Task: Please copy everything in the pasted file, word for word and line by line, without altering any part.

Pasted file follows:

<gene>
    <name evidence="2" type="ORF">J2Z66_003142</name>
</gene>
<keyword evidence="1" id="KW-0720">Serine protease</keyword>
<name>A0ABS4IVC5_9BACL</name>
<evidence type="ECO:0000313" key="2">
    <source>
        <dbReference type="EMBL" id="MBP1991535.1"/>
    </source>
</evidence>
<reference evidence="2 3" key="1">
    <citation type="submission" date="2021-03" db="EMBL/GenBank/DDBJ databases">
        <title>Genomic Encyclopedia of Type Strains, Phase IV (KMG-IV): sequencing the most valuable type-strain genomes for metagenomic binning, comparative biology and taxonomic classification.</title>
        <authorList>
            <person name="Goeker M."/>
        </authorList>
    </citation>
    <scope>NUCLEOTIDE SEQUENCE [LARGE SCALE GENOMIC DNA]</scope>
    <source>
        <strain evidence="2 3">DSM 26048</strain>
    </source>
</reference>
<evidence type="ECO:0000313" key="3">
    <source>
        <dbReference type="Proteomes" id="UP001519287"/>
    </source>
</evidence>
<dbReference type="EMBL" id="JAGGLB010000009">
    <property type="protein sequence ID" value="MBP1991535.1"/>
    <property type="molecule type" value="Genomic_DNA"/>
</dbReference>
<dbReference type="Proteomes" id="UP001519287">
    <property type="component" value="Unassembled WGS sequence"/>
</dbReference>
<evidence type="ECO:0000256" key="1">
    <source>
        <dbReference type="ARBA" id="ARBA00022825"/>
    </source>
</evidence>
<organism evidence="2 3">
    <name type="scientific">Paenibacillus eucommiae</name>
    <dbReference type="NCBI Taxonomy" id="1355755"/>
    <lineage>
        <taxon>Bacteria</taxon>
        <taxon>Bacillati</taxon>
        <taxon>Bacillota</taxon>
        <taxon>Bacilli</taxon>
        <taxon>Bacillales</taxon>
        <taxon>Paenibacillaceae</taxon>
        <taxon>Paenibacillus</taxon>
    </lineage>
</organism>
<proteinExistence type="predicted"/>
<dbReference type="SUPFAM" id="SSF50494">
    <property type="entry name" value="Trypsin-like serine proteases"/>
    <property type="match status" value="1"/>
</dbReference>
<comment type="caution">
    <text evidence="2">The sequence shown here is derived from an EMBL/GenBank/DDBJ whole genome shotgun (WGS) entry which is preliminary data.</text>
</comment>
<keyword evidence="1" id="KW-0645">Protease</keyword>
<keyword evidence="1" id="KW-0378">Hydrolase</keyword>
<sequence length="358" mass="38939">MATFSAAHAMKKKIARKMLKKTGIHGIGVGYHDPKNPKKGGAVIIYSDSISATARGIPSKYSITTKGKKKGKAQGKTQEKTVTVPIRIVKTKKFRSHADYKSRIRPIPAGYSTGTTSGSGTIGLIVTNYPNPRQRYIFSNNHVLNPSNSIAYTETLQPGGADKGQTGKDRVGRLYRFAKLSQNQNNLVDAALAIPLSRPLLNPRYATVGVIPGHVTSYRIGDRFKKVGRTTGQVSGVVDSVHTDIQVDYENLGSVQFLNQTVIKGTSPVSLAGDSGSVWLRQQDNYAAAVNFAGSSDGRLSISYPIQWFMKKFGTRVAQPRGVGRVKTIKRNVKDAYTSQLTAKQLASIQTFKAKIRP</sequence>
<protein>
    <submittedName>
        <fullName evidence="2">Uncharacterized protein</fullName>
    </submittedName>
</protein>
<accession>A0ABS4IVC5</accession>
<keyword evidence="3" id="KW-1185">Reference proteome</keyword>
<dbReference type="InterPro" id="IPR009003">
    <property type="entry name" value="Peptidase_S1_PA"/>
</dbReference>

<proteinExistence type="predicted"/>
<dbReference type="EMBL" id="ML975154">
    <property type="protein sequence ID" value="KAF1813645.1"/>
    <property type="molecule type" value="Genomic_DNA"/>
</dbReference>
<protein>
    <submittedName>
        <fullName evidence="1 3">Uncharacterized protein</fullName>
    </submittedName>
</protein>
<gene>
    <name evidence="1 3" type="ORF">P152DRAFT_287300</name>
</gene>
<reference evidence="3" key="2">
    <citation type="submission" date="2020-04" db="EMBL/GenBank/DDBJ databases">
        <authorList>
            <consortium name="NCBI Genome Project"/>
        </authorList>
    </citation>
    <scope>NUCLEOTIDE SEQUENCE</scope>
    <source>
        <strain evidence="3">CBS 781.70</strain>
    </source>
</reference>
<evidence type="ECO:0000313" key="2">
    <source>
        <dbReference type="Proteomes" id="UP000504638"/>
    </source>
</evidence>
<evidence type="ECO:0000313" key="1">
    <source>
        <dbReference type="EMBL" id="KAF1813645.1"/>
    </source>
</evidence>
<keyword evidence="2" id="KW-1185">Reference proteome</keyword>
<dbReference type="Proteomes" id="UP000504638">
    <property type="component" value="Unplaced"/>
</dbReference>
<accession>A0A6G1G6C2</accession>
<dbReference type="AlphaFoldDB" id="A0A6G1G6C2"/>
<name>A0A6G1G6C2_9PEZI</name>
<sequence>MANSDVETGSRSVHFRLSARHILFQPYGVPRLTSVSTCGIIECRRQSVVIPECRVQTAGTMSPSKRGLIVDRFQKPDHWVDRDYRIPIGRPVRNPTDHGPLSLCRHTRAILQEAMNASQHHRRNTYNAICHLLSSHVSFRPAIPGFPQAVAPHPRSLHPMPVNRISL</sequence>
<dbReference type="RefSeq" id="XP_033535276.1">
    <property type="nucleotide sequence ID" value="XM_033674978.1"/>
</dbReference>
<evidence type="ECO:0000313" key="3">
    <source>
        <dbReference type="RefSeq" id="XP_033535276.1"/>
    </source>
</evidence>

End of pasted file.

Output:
<gene>
    <name evidence="2" type="ORF">J2Z66_003142</name>
</gene>
<keyword evidence="1" id="KW-0720">Serine protease</keyword>
<name>A0ABS4IVC5_9BACL</name>
<evidence type="ECO:0000313" key="2">
    <source>
        <dbReference type="EMBL" id="MBP1991535.1"/>
    </source>
</evidence>
<reference evidence="2 3" key="1">
    <citation type="submission" date="2021-03" db="EMBL/GenBank/DDBJ databases">
        <title>Genomic Encyclopedia of Type Strains, Phase IV (KMG-IV): sequencing the most valuable type-strain genomes for metagenomic binning, comparative biology and taxonomic classification.</title>
        <authorList>
            <person name="Goeker M."/>
        </authorList>
    </citation>
    <scope>NUCLEOTIDE SEQUENCE [LARGE SCALE GENOMIC DNA]</scope>
    <source>
        <strain evidence="2 3">DSM 26048</strain>
    </source>
</reference>
<evidence type="ECO:0000313" key="3">
    <source>
        <dbReference type="Proteomes" id="UP001519287"/>
    </source>
</evidence>
<dbReference type="EMBL" id="JAGGLB010000009">
    <property type="protein sequence ID" value="MBP1991535.1"/>
    <property type="molecule type" value="Genomic_DNA"/>
</dbReference>
<dbReference type="Proteomes" id="UP001519287">
    <property type="component" value="Unassembled WGS sequence"/>
</dbReference>
<evidence type="ECO:0000256" key="1">
    <source>
        <dbReference type="ARBA" id="ARBA00022825"/>
    </source>
</evidence>
<organism evidence="2 3">
    <name type="scientific">Paenibacillus eucommiae</name>
    <dbReference type="NCBI Taxonomy" id="1355755"/>
    <lineage>
        <taxon>Bacteria</taxon>
        <taxon>Bacillati</taxon>
        <taxon>Bacillota</taxon>
        <taxon>Bacilli</taxon>
        <taxon>Bacillales</taxon>
        <taxon>Paenibacillaceae</taxon>
        <taxon>Paenibacillus</taxon>
    </lineage>
</organism>
<proteinExistence type="predicted"/>
<dbReference type="SUPFAM" id="SSF50494">
    <property type="entry name" value="Trypsin-like serine proteases"/>
    <property type="match status" value="1"/>
</dbReference>
<comment type="caution">
    <text evidence="2">The sequence shown here is derived from an EMBL/GenBank/DDBJ whole genome shotgun (WGS) entry which is preliminary data.</text>
</comment>
<keyword evidence="1" id="KW-0645">Protease</keyword>
<keyword evidence="1" id="KW-0378">Hydrolase</keyword>
<sequence length="358" mass="38939">MATFSAAHAMKKKIARKMLKKTGIHGIGVGYHDPKNPKKGGAVIIYSDSISATARGIPSKYSITTKGKKKGKAQGKTQEKTVTVPIRIVKTKKFRSHADYKSRIRPIPAGYSTGTTSGSGTIGLIVTNYPNPRQRYIFSNNHVLNPSNSIAYTETLQPGGADKGQTGKDRVGRLYRFAKLSQNQNNLVDAALAIPLSRPLLNPRYATVGVIPGHVTSYRIGDRFKKVGRTTGQVSGVVDSVHTDIQVDYENLGSVQFLNQTVIKGTSPVSLAGDSGSVWLRQQDNYAAAVNFAGSSDGRLSISYPIQWFMKKFGTRVAQPRGVGRVKTIKRNVKDAYTSQLTAKQLASIQTFKAKIRP</sequence>
<protein>
    <submittedName>
        <fullName evidence="2">Uncharacterized protein</fullName>
    </submittedName>
</protein>
<accession>A0ABS4IVC5</accession>
<keyword evidence="3" id="KW-1185">Reference proteome</keyword>
<dbReference type="InterPro" id="IPR009003">
    <property type="entry name" value="Peptidase_S1_PA"/>
</dbReference>

<proteinExistence type="predicted"/>
<dbReference type="EMBL" id="ML975154">
    <property type="protein sequence ID" value="KAF1813645.1"/>
    <property type="molecule type" value="Genomic_DNA"/>
</dbReference>
<protein>
    <submittedName>
        <fullName evidence="1 3">Uncharacterized protein</fullName>
    </submittedName>
</protein>
<gene>
    <name evidence="1 3" type="ORF">P152DRAFT_287300</name>
</gene>
<reference evidence="3" key="2">
    <citation type="submission" date="2020-04" db="EMBL/GenBank/DDBJ databases">
        <authorList>
            <consortium name="NCBI Genome Project"/>
        </authorList>
    </citation>
    <scope>NUCLEOTIDE SEQUENCE</scope>
    <source>
        <strain evidence="3">CBS 781.70</strain>
    </source>
</reference>
<evidence type="ECO:0000313" key="2">
    <source>
        <dbReference type="Proteomes" id="UP000504638"/>
    </source>
</evidence>
<evidence type="ECO:0000313" key="1">
    <source>
        <dbReference type="EMBL" id="KAF1813645.1"/>
    </source>
</evidence>
<keyword evidence="2" id="KW-1185">Reference proteome</keyword>
<dbReference type="Proteomes" id="UP000504638">
    <property type="component" value="Unplaced"/>
</dbReference>
<accession>A0A6G1G6C2</accession>
<dbReference type="AlphaFoldDB" id="A0A6G1G6C2"/>
<name>A0A6G1G6C2_9PEZI</name>
<sequence>MANSDVETGSRSVHFRLSARHILFQPYGVPRLTSVSTCGIIECRRQSVVIPECRVQTAGTMSPSKRGLIVDRFQKPDHWVDRDYRIPIGRPVRNPTDHGPLSLCRHTRAILQEAMNASQHHRRNTYNAICHLLSSHVSFRPAIPGFPQAVAPHPRSLHPMPVNRISL</sequence>
<dbReference type="RefSeq" id="XP_033535276.1">
    <property type="nucleotide sequence ID" value="XM_033674978.1"/>
</dbReference>
<evidence type="ECO:0000313" key="3">
    <source>
        <dbReference type="RefSeq" id="XP_033535276.1"/>
    </source>
</evidence>